Bishoi: We try to do watches and also nature because those are the two main aspects of our business specifically, and so it’s easier to find a nature page than it is to do a watch page for us, and so that’s kind of why we were hitting the nature pages hard. There is not many watch pages out there and if there are a lot of their engagement isn’t as great because you know most people would love to like a photo of a nature beautiful scenic area rather than like a watch sitting on a table, you know what I mean?
Steve: Of course, of course, okay and in terms of rates can you just kind of give some general guidelines on how much things cost for so many followers?
Bishoi: Yeah so anyone under I’d say 200,000 followers is going to charge you anywhere from $50 to $100. Once we get to the million follower mark you’re paying anywhere from $300 to $500 per post.
Steve: Okay and then 2% guideline in terms of engagement which includes likes and comments?
Bishoi: Yeah, I mean you’re going to get accounts that have way higher than that, but sometimes you’ll even get accounts with lower than that. That’s just based on the size of the account, so if the account has a lot more followers you got to be more lenient in terms of how high you need the engagement rate to be. So when we’re dealing with like million follower accounts we try to aim for anything over 1% is great.
Steve: Okay and then have you ever tried anything larger than that?
Bishoi: More than a million followers?
Bishoi: When you’re talking about over like a couple of million you’re talking about celebrities and that’s a whole another ball game in terms of how much they charge. So a celebrity who has a couple of million followers would charge you probably a couple of thousand versus what a page with the same amount of followers would charge you.
Steve: One thing I forgot to ask you was the creative that you have them share, is it a unique photo just for them?
Bishoi: No, so we have a great photographer on board and we have a bunch of photos that we think are our best photos and so we send them out to all of them and there is not a unique photo that they’ve taken. A lot of influencers do that actually, they get you to – especially the photographer influencers, they’ll get you to send them a product and they take the photo themselves and they post it on their page and it’s a unique photo to their page and no one has ever seen before, a lot of them do that.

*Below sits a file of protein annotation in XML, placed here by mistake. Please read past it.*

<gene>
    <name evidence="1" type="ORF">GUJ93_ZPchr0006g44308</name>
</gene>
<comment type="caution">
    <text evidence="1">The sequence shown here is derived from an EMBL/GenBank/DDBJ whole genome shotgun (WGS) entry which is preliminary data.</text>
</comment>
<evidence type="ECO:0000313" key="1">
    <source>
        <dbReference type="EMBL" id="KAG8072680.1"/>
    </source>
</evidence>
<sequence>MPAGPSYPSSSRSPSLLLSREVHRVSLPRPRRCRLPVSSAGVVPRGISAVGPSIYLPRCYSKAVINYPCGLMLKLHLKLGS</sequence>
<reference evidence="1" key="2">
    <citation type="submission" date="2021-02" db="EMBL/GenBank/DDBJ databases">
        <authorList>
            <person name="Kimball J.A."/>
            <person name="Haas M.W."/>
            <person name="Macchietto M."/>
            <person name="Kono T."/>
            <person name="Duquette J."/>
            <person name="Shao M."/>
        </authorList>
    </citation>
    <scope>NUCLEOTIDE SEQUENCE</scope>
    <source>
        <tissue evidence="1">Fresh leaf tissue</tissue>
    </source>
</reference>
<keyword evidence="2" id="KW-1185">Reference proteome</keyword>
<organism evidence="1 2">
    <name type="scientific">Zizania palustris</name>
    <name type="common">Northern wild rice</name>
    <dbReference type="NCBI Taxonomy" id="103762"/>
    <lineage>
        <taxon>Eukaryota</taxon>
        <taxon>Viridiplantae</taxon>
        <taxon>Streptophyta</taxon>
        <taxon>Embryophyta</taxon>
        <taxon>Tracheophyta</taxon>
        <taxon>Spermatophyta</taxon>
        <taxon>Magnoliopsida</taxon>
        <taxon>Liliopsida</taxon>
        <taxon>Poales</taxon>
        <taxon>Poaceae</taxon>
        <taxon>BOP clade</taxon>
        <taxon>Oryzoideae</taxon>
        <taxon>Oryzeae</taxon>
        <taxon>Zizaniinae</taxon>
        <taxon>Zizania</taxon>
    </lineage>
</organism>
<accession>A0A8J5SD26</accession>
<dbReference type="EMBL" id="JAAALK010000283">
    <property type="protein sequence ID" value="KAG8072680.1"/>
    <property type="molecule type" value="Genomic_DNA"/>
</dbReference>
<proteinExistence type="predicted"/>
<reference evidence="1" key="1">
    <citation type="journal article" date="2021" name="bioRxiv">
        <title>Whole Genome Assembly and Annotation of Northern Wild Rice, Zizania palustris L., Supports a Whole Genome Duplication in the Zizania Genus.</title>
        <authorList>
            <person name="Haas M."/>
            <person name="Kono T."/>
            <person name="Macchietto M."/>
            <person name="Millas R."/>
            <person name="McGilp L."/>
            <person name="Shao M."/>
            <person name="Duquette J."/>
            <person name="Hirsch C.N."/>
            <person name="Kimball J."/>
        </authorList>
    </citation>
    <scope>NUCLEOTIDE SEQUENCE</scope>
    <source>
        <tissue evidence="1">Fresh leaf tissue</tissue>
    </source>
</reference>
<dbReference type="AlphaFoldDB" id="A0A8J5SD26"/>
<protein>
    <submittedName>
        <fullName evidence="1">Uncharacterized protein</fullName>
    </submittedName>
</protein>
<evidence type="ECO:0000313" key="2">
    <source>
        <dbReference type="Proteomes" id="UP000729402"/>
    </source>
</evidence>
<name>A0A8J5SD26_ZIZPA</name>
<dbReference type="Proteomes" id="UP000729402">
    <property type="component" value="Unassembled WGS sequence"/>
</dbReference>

I’d say the only negative aspect to that is you can’t really control how prominent the product is in the photo, so in the influencer’s best interest the product is hidden in the background, in your best interest the product is out in your face just so that people can actually see the product. So there is kind of a mismatch there, so that’s why we try to send them our photos just so we can control the quality of the photo.
Steve: Okay and in terms of your photos then, are they photos that you have posted on your own account or are these unique photos?
Bishoi: They are a mixture of both, so sometimes we get a brand new photo that we’re really hey this is nice, let’s wait before we post it on our page, let’s try it on ads and see.
Steve: Okay but do you ever do a photo that’s already on your account?
Bishoi: Yeah all the time.
Steve: The highest performing one okay.
Bishoi: All the time.
Steve: Okay and do you just choose your highest performing picture than at that point?
Bishoi: Yeah definitely it’s so much easier to choose a photo based on your profile just because you can go through your page and see how well it did on your page and if it did well on yours it’ll probably do well on others as well.
Steve: Okay and Instagram ranks photos based on engagement, and so with the influencers – let’s see what am I getting at here, with the influencers is it really obvious that something that they post is going to get a lot of engagement based on prior engagement?
Bishoi: Yes because that…
Steve: You’re seeing what I’m getting at?
Bishoi: I get exactly where you’re getting at, yeah that’s been a big switch for us, and that’s why we’re kind of trying to explore other marketing mediums just because Instagram now is becoming really tough to do well on versus probably a year back when we first started. So a big change that they did was posts are no longer chronological, they are based on the time, and so when I go, if you had posted first and then someone else had posted second, you’d see your post first then someone else second.